A recent study on the variation in clinicians’ and stakeholders’ opinions and practices regarding tinnitus across 24 European countries revealed significant differences in healthcare structures and practices followed [10], especially with regard to its cognitive dimension. Interdisciplinary approach and individualized treatment plans are key points for the successful management of tinnitus, due to the great heterogeneity of symptoms. ENT physicians, audiologists, psychiatrists, psychologists, neurologists, behavioral neuroscientists, general practitioners, nurses, psychoacousticians, basic scientists and patient representatives may collaborate to provide highly personalized and up-to-date diagnostic and management services focusing on tinnitus pathophysiology, assessment and possible cures. Nonetheless, the lack of national clinical guidelines for the management of tinnitus in most European countries [11] and the absence of a common language across all disciplines involved is reflected in this diversification of healthcare practices, which acts as a barrier in tinnitus management progress.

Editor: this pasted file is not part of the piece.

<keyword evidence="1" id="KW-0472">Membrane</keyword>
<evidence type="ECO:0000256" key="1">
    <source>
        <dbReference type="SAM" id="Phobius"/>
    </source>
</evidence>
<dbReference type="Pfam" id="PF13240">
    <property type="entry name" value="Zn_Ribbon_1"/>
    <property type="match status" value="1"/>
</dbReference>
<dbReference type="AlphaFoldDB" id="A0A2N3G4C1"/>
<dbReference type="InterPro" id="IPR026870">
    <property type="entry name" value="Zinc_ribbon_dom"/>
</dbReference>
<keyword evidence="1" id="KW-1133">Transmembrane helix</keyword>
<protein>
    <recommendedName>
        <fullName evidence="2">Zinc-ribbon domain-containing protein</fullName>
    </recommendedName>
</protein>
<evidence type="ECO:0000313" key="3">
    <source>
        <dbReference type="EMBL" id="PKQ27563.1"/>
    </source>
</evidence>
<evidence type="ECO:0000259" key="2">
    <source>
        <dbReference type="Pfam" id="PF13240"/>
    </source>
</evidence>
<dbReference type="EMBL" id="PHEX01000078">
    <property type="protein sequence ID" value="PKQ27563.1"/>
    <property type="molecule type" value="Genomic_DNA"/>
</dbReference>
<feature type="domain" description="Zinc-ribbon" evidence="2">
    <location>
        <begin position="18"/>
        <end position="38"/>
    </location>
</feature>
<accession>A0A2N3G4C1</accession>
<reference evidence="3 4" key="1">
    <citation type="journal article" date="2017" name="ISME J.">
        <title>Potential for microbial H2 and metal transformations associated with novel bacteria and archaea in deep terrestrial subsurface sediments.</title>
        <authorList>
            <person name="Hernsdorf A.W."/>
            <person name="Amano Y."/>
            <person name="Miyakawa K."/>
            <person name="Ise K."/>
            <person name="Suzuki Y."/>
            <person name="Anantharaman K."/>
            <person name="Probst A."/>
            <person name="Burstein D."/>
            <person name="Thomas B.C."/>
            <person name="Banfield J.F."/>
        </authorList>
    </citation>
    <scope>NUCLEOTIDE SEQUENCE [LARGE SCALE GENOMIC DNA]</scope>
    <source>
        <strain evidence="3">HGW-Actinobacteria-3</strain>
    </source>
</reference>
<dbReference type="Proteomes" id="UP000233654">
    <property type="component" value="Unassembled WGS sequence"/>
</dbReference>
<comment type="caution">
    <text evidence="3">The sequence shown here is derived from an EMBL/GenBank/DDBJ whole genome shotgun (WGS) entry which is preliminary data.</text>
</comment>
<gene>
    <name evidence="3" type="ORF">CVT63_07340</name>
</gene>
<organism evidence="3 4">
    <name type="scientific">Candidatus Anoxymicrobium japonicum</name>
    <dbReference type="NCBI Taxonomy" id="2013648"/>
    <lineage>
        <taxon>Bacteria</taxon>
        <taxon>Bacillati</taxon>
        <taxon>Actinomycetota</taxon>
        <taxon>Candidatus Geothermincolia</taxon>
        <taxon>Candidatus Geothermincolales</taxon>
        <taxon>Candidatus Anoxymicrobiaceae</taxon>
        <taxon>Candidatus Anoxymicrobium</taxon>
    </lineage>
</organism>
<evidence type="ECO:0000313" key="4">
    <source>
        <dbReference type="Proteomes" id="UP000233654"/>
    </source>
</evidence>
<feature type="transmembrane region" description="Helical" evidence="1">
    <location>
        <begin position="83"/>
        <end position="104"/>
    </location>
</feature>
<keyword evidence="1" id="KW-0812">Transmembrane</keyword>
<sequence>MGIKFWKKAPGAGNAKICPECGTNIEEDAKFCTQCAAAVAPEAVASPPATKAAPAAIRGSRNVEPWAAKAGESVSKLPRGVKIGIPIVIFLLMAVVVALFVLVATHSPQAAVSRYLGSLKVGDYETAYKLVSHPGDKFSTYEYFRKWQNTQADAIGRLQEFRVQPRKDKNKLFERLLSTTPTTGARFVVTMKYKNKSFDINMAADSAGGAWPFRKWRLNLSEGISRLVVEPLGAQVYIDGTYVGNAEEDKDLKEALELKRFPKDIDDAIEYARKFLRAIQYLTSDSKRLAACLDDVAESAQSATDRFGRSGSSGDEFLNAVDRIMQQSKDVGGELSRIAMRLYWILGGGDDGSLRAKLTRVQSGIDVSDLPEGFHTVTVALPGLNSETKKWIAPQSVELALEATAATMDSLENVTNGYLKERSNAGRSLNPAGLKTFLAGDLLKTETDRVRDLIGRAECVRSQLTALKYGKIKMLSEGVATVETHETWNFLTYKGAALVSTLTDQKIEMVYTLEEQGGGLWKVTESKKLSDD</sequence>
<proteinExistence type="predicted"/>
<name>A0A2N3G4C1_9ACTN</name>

2. Towards a Co-Creatively Developed Interprofessional Training for Tinnitus

A pan-European thematic educational platform integrating the best practices and latest research achievements with regard to tinnitus diagnosis and management, highlighting its cognitive dimension, has the potential to act as a facilitator to the reduction of this diversification.